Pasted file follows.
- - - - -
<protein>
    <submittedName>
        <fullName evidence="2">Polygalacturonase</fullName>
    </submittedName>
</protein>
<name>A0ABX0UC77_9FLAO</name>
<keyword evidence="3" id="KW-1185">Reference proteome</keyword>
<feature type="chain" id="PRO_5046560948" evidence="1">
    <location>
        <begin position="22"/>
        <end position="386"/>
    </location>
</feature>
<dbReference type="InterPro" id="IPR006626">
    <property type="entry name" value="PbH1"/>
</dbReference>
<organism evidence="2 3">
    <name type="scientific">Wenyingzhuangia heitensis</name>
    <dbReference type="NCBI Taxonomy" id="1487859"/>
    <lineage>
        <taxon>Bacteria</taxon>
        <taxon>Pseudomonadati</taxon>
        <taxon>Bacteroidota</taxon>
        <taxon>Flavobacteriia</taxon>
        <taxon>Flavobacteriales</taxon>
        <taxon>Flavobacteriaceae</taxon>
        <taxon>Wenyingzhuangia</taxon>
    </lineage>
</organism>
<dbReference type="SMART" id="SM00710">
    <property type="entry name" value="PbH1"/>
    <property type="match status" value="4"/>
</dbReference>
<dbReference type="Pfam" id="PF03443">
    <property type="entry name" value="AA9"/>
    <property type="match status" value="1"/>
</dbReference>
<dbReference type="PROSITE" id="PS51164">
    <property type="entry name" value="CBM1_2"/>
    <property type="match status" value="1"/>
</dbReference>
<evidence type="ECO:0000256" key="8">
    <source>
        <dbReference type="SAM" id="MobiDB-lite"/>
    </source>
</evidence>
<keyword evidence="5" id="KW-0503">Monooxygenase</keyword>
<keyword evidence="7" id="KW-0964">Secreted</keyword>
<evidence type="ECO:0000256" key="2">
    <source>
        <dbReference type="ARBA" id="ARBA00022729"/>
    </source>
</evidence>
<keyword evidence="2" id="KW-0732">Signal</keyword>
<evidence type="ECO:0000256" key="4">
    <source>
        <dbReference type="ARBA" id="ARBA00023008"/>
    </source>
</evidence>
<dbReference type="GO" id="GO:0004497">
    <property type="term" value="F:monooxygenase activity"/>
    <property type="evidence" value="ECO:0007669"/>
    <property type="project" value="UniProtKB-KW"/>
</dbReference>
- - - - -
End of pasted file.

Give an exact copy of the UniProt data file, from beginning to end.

<protein>
    <submittedName>
        <fullName evidence="2">Polygalacturonase</fullName>
    </submittedName>
</protein>
<name>A0ABX0UC77_9FLAO</name>
<keyword evidence="3" id="KW-1185">Reference proteome</keyword>
<feature type="chain" id="PRO_5046560948" evidence="1">
    <location>
        <begin position="22"/>
        <end position="386"/>
    </location>
</feature>
<dbReference type="InterPro" id="IPR006626">
    <property type="entry name" value="PbH1"/>
</dbReference>
<organism evidence="2 3">
    <name type="scientific">Wenyingzhuangia heitensis</name>
    <dbReference type="NCBI Taxonomy" id="1487859"/>
    <lineage>
        <taxon>Bacteria</taxon>
        <taxon>Pseudomonadati</taxon>
        <taxon>Bacteroidota</taxon>
        <taxon>Flavobacteriia</taxon>
        <taxon>Flavobacteriales</taxon>
        <taxon>Flavobacteriaceae</taxon>
        <taxon>Wenyingzhuangia</taxon>
    </lineage>
</organism>
<dbReference type="SMART" id="SM00710">
    <property type="entry name" value="PbH1"/>
    <property type="match status" value="4"/>
</dbReference>
<dbReference type="Pfam" id="PF03443">
    <property type="entry name" value="AA9"/>
    <property type="match status" value="1"/>
</dbReference>
<dbReference type="PROSITE" id="PS51164">
    <property type="entry name" value="CBM1_2"/>
    <property type="match status" value="1"/>
</dbReference>
<evidence type="ECO:0000256" key="8">
    <source>
        <dbReference type="SAM" id="MobiDB-lite"/>
    </source>
</evidence>
<keyword evidence="5" id="KW-0503">Monooxygenase</keyword>
<keyword evidence="7" id="KW-0964">Secreted</keyword>
<evidence type="ECO:0000256" key="2">
    <source>
        <dbReference type="ARBA" id="ARBA00022729"/>
    </source>
</evidence>
<keyword evidence="2" id="KW-0732">Signal</keyword>
<evidence type="ECO:0000256" key="4">
    <source>
        <dbReference type="ARBA" id="ARBA00023008"/>
    </source>
</evidence>
<dbReference type="GO" id="GO:0004497">
    <property type="term" value="F:monooxygenase activity"/>
    <property type="evidence" value="ECO:0007669"/>
    <property type="project" value="UniProtKB-KW"/>
</dbReference>